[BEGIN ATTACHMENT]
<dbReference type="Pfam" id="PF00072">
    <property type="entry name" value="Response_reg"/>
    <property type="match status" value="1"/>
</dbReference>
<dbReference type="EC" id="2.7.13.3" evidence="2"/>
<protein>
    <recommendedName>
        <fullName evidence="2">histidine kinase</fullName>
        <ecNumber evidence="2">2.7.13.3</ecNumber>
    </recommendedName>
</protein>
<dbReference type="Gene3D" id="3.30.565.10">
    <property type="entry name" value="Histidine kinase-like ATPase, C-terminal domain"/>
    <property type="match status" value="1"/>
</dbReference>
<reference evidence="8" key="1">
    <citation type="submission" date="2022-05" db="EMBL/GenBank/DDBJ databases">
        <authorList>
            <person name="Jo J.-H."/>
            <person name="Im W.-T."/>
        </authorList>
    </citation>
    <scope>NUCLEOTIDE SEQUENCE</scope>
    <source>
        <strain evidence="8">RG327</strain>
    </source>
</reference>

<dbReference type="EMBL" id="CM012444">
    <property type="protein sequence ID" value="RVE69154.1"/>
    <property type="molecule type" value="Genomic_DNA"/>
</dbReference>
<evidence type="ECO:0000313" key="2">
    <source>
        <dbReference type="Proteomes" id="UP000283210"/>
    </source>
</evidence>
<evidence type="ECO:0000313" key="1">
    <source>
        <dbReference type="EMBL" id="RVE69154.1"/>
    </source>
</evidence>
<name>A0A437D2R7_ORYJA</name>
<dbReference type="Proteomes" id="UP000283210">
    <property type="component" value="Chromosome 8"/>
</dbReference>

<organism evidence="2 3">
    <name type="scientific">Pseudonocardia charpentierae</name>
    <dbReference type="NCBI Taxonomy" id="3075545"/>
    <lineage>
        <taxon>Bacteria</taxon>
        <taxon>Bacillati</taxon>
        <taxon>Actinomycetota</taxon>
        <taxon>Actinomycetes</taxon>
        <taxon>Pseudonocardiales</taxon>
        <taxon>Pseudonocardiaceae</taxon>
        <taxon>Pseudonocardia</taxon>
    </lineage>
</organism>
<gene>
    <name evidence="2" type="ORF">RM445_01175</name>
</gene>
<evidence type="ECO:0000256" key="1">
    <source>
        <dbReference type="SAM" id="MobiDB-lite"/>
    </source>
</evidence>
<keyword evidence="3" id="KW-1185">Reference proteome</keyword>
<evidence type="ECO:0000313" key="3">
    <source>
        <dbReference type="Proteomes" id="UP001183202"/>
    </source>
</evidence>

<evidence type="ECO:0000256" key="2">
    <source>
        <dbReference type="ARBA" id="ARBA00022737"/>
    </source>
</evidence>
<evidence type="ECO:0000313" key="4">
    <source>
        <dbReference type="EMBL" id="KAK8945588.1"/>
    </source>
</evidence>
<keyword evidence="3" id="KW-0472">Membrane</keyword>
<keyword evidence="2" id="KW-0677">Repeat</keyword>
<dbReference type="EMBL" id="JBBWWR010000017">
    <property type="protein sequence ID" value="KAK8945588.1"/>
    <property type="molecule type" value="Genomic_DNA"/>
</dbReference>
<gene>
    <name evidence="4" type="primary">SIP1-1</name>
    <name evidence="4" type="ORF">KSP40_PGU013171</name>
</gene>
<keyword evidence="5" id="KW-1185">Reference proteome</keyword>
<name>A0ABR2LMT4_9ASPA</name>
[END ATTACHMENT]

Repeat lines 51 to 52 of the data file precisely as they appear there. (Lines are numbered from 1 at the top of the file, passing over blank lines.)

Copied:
        <taxon>Bacillati</taxon>
        <taxon>Actinomycetota</taxon>